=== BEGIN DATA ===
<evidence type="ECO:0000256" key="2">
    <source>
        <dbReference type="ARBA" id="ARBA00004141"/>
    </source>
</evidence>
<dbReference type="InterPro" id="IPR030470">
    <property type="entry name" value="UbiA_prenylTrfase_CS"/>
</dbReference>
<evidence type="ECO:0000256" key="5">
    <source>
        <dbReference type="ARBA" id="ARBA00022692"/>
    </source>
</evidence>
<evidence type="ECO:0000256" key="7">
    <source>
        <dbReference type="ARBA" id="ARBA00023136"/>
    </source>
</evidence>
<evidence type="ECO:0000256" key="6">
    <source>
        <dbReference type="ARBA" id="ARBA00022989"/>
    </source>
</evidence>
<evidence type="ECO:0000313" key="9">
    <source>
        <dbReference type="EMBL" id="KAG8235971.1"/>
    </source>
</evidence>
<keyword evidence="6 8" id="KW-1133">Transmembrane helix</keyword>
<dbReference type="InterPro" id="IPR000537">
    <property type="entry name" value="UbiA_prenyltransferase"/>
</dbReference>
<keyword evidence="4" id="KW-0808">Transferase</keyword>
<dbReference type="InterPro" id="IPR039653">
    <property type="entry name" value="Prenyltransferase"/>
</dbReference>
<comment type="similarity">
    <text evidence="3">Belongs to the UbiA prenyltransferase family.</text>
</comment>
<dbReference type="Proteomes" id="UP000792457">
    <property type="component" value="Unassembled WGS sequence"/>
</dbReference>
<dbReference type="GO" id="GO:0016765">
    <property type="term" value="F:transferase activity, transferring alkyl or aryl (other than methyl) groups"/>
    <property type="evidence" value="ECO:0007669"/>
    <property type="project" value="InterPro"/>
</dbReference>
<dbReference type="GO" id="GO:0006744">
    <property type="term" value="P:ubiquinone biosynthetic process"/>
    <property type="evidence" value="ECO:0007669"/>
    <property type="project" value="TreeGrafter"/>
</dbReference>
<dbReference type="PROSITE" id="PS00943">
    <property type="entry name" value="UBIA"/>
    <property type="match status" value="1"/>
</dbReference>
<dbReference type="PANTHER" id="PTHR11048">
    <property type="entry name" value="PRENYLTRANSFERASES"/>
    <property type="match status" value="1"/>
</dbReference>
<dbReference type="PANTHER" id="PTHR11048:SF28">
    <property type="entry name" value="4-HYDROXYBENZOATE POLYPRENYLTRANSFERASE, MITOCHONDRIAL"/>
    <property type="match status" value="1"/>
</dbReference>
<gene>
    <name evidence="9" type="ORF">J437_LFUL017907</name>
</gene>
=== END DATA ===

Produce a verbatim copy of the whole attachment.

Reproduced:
<evidence type="ECO:0000256" key="2">
    <source>
        <dbReference type="ARBA" id="ARBA00004141"/>
    </source>
</evidence>
<dbReference type="InterPro" id="IPR030470">
    <property type="entry name" value="UbiA_prenylTrfase_CS"/>
</dbReference>
<evidence type="ECO:0000256" key="5">
    <source>
        <dbReference type="ARBA" id="ARBA00022692"/>
    </source>
</evidence>
<evidence type="ECO:0000256" key="7">
    <source>
        <dbReference type="ARBA" id="ARBA00023136"/>
    </source>
</evidence>
<evidence type="ECO:0000256" key="6">
    <source>
        <dbReference type="ARBA" id="ARBA00022989"/>
    </source>
</evidence>
<evidence type="ECO:0000313" key="9">
    <source>
        <dbReference type="EMBL" id="KAG8235971.1"/>
    </source>
</evidence>
<keyword evidence="6 8" id="KW-1133">Transmembrane helix</keyword>
<dbReference type="InterPro" id="IPR000537">
    <property type="entry name" value="UbiA_prenyltransferase"/>
</dbReference>
<keyword evidence="4" id="KW-0808">Transferase</keyword>
<dbReference type="InterPro" id="IPR039653">
    <property type="entry name" value="Prenyltransferase"/>
</dbReference>
<comment type="similarity">
    <text evidence="3">Belongs to the UbiA prenyltransferase family.</text>
</comment>
<dbReference type="Proteomes" id="UP000792457">
    <property type="component" value="Unassembled WGS sequence"/>
</dbReference>
<dbReference type="GO" id="GO:0016765">
    <property type="term" value="F:transferase activity, transferring alkyl or aryl (other than methyl) groups"/>
    <property type="evidence" value="ECO:0007669"/>
    <property type="project" value="InterPro"/>
</dbReference>
<dbReference type="GO" id="GO:0006744">
    <property type="term" value="P:ubiquinone biosynthetic process"/>
    <property type="evidence" value="ECO:0007669"/>
    <property type="project" value="TreeGrafter"/>
</dbReference>
<dbReference type="PROSITE" id="PS00943">
    <property type="entry name" value="UBIA"/>
    <property type="match status" value="1"/>
</dbReference>
<dbReference type="PANTHER" id="PTHR11048">
    <property type="entry name" value="PRENYLTRANSFERASES"/>
    <property type="match status" value="1"/>
</dbReference>
<dbReference type="PANTHER" id="PTHR11048:SF28">
    <property type="entry name" value="4-HYDROXYBENZOATE POLYPRENYLTRANSFERASE, MITOCHONDRIAL"/>
    <property type="match status" value="1"/>
</dbReference>
<gene>
    <name evidence="9" type="ORF">J437_LFUL017907</name>
</gene>